Concealable soft body armor — Type IIA, II, and IIIA — only protects against comparatively low-velocity handgun ammunition (e.g., 9mm Luger and .357 Magnum). If you expect to face rifle threats, Type III or IV armor is needed. Ceramic plates generally fall into the Type III category and consist of SAPI (Small Arms Protective Insert) and ESAPI (Enhanced Small Arms Protective Insert) plates. that you wear inside a plate carrier or pocket. 

SAPI and ESAPI plates are composed of silicon carbide and boron carbide ceramic, providing significantly more ballistic protection than Kevlar alone. In addition, ceramic plates are more effective at reducing spalling than steel by capturing the bullet in its entirety. Steel and titanium plates require Kevlar plate carriers and anti-spall liners to prevent bullet fragmentation from seriously wounding the wearer. 

Disadvantages of Ceramic Plates

In comparison with steel trauma plates, ceramic plates have a few disadvantages. The first is that ceramic plates, in the process of stopping bullets, are progressively destroyed.

Types of Trauma Pads 

Several body-armor manufacturers produce trauma pads for use with their hard plates, including AR500. If you decide that you’d like to wear a trauma pad behind your ballistic vest or hard plate, you have several options at your disposal.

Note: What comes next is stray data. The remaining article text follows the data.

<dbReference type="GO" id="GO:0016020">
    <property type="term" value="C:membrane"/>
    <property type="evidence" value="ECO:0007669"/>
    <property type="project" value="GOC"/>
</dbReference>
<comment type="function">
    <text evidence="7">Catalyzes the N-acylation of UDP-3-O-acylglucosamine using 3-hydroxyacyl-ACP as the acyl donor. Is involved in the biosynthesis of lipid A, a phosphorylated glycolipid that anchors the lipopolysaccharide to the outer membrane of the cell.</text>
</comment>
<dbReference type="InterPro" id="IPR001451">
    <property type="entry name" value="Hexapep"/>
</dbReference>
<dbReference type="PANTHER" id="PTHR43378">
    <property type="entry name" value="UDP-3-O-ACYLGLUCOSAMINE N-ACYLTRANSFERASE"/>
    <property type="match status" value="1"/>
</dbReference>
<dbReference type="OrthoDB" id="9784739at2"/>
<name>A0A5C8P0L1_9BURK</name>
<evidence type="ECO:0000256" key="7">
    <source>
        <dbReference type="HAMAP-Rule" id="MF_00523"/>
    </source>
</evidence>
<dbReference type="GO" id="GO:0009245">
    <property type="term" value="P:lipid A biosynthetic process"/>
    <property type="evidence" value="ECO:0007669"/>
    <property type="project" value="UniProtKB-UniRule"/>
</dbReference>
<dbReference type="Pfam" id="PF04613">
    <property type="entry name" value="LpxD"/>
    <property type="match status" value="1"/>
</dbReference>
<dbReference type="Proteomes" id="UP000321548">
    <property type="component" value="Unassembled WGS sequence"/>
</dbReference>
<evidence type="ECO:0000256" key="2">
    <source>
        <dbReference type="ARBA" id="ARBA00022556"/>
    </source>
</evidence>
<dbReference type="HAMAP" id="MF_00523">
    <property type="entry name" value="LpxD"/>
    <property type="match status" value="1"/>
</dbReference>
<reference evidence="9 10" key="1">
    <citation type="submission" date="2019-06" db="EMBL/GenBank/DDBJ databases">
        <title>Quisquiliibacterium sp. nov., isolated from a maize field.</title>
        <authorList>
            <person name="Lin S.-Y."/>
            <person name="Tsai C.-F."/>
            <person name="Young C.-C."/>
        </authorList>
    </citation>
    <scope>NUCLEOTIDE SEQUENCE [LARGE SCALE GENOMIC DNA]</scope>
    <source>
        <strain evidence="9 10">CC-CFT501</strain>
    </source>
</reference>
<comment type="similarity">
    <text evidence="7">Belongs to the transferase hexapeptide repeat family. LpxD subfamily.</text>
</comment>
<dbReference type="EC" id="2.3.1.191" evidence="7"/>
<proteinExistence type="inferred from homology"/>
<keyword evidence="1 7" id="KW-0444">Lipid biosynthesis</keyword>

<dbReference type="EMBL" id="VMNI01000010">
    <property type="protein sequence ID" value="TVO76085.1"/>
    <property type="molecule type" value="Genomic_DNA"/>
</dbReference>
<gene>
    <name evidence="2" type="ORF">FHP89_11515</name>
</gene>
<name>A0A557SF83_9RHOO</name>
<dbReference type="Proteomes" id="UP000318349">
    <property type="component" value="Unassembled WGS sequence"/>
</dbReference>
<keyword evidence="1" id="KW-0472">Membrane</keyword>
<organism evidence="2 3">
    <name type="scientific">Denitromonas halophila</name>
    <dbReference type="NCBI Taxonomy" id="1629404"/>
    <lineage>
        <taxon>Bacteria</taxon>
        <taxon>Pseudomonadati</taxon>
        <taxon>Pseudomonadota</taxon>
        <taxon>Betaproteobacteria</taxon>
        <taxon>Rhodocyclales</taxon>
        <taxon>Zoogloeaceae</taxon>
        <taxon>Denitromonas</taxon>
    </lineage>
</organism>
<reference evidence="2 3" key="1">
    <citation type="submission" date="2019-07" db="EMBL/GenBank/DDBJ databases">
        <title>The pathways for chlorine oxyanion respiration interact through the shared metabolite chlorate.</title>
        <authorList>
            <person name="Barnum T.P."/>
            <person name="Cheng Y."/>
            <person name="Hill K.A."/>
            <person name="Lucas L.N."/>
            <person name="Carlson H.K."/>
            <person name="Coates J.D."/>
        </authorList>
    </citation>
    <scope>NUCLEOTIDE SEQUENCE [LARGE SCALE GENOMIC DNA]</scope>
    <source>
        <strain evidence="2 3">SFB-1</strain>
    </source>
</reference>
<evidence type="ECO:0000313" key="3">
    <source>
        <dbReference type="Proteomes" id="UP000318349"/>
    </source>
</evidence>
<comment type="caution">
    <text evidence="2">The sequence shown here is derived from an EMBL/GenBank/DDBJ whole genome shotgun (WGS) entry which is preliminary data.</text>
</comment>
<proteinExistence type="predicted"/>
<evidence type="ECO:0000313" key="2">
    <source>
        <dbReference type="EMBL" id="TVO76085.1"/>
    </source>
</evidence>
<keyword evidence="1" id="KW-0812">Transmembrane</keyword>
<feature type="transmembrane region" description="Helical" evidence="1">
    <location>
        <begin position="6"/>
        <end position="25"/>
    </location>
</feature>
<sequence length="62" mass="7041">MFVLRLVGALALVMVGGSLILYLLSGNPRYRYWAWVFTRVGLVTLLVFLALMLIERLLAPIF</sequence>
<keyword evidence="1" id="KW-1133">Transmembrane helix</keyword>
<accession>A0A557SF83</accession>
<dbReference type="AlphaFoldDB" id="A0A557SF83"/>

Trauma pads often contain a non-Newtonian fluid or material to absorb and dissipate the kinetic energy that a bullet delivers to the hard plate on impact. In a non-Newtonian fluid, the viscosity changes when stress is applied, becoming more solid or liquid, depending on the material. Non-Newtonian trauma pads generally use a type of foam and tend to be soft, lightweight, and pliable.

You shouldn’t necessarily expect a trauma pad to be reusable. If you are shot while wearing body armor with a trauma pad behind it, the pad may become damaged. If that’s the case, you should discard and replace it.

Should You Wear a Trauma Pad?

When military and law-enforcement personnel, and private citizens, wear Type III/IV hard armor plates, they usually wear a soft ballistic vest behind the plate. The soft body armor increases the overall ballistic protection, ensuring that any bullets that do penetrate the hard plate do not cause penetrating injuries. 

In addition, soft armor can reduce the backface signature, as it absorbs some of the kinetic energy transferred by the bullet to your body through the hard plate.

It is becoming increasingly common, however, for individuals to wear a plate carrier without a vest behind it to reduce weight and expense. Hard plates already reduce the backface signature significantly when compared with soft body armor, but there is still a risk of Behind Armor Blunt Trauma (BABT). A low-cost alternative to wearing a soft vest or insert behind the hard plate is a trauma pad — a non-ballistic panel that absorbs kinetic energy. 

While a trauma pad will not eliminate the risk of BABT-related injuries, it can reduce the severity and pain associated with being hit by a bullet.

If you do decide to wear a trauma pad, select a size that corresponds to the hard plate. Body-armor manufacturers usually offer trauma pads in the same sizes as their steel or ceramic plates.